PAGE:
It’s okay to burn this flag

The flagpole outside the U.S. post office in Delmar, New York, a hamlet of about 8,300 people (in 2000), normally flies American and POW flags.

On Memorial Day, May 27, 2024, parade attendees noticed another flag under the first two: “Trump 2024” (photo, left; see story here). For the record, Delmar is in Albany County, which went two-thirds for Biden in the 2020 election, so the area isn’t a hotbed of Trumpism.

I’m pretty sure there’s a law against this, because the post office is federal property, but I won’t spend all after afternoon looking for it. The Postal Service says their employees didn’t display it, which would violate the Hatch Act, and they promptly took it down; so the question is what to do with it.

This doesn’t require much thought. If the owner wishes to claim it, obviously they should give it back to him, while handing him a trespassing citation. If it’s unclaimed, then they’ll have to dispose of it somehow (as they can’t keep it at the post office), and this is where flag etiquette comes into play. One handy guide (here) says,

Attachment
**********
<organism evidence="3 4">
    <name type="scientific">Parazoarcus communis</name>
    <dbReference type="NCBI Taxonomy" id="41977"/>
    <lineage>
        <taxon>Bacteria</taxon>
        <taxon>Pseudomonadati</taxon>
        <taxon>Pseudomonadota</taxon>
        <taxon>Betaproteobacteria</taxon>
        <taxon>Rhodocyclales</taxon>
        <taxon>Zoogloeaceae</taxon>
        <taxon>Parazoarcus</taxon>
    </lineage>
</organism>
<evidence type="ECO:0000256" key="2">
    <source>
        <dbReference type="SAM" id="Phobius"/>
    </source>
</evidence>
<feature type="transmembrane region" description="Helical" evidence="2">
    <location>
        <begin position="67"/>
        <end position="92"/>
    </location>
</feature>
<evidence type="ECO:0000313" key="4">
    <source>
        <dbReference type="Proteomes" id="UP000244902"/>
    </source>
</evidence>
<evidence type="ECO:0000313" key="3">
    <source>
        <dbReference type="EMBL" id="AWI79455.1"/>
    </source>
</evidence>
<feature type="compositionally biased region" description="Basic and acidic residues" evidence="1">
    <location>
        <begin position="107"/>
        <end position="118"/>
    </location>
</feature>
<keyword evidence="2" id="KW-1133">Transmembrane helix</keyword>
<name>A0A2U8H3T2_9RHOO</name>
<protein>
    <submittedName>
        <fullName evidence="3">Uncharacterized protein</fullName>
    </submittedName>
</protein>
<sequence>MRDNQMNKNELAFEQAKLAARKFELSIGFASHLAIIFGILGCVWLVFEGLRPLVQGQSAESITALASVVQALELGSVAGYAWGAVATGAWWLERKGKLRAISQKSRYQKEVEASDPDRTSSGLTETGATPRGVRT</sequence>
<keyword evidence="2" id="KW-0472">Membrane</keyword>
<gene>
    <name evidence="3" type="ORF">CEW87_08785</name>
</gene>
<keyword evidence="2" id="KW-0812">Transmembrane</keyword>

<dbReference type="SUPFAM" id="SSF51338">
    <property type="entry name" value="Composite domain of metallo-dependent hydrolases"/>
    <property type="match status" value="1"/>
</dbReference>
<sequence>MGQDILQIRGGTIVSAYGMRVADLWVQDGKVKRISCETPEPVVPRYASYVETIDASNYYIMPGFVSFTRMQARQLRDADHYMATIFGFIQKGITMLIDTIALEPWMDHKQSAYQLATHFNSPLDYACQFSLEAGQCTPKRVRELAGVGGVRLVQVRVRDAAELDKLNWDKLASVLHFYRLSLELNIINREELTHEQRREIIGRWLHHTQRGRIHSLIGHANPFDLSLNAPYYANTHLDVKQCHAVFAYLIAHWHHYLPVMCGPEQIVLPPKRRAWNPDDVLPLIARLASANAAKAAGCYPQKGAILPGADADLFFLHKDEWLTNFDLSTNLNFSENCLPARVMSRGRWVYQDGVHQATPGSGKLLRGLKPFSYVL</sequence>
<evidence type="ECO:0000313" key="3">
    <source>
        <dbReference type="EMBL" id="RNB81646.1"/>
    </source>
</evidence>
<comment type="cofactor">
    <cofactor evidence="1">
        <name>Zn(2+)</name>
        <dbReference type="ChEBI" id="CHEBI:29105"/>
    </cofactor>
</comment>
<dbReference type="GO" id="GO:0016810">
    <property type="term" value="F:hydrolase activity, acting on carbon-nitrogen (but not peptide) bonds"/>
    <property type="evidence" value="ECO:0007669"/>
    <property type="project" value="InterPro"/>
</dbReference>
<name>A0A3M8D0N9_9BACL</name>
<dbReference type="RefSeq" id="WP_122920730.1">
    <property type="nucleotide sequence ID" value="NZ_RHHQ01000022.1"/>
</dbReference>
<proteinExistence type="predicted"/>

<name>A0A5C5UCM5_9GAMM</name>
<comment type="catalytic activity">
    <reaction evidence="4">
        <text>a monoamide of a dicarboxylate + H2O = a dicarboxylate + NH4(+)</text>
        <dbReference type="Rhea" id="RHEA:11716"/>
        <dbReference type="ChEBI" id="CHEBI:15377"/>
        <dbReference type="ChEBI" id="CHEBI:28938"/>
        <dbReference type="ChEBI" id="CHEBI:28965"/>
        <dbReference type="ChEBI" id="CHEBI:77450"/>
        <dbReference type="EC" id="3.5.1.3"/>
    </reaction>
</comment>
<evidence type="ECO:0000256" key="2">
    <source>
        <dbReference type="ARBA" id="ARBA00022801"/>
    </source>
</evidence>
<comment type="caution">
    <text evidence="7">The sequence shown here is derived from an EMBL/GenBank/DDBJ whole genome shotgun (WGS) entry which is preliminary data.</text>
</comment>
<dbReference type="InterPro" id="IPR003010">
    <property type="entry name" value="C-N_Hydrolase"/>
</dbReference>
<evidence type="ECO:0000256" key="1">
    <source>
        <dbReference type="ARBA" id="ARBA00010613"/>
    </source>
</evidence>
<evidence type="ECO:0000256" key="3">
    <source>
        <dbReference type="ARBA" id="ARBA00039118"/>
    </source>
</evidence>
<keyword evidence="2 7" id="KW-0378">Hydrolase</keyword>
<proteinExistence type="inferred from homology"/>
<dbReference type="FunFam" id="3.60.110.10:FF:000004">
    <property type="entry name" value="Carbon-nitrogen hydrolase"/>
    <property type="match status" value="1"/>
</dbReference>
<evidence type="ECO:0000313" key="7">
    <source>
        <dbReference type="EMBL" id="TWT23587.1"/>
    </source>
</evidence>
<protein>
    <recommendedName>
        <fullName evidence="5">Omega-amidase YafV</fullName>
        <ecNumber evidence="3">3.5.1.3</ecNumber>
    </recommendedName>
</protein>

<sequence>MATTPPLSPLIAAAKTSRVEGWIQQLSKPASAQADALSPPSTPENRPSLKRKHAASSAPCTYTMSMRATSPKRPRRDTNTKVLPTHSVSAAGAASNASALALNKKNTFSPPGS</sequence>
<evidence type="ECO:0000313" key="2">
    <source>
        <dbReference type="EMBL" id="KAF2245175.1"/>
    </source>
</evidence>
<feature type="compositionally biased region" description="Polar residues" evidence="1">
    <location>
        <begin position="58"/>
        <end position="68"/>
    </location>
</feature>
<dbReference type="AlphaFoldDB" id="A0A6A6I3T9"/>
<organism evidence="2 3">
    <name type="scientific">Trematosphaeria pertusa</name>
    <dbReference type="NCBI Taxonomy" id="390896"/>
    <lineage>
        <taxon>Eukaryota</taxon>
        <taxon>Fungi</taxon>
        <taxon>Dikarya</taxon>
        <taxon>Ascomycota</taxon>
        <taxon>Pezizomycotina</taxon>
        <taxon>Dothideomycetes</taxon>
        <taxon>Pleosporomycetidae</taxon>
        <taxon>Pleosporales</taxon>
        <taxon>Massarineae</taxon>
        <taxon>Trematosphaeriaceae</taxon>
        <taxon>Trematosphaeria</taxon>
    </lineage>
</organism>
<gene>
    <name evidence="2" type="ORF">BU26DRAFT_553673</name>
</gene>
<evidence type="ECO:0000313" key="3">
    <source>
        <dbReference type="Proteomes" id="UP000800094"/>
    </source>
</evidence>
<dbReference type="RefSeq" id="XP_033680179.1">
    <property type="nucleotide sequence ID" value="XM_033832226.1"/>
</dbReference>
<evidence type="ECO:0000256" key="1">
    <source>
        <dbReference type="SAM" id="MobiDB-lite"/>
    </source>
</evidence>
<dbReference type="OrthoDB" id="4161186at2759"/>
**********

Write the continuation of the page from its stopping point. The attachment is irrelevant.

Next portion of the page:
Flags are symbols that represent the people, and showing respect to flags when we’re handling them is imperative. You should store all flags in a respectful manner …. It’s crucial that you understand when to retire your flags. When they’re no longer fit for display, you should either destroy or recycle them. Some organizations will … retire them for you in a ceremony …. These ceremonies include burning the … flags or cutting them into pieces ….

These instructions apply to Old Glory, state flags, probably the POW/MIA flags, and flags of other countries (at least ones we consider friends), but there’s no real protocol for Trump flags other than you have to get it off federal property. So burning it is fine. A garbage can for a burn barrel will do. Anybody got a lighter?

Return to The-Ave.US Home Page


Comments are closed.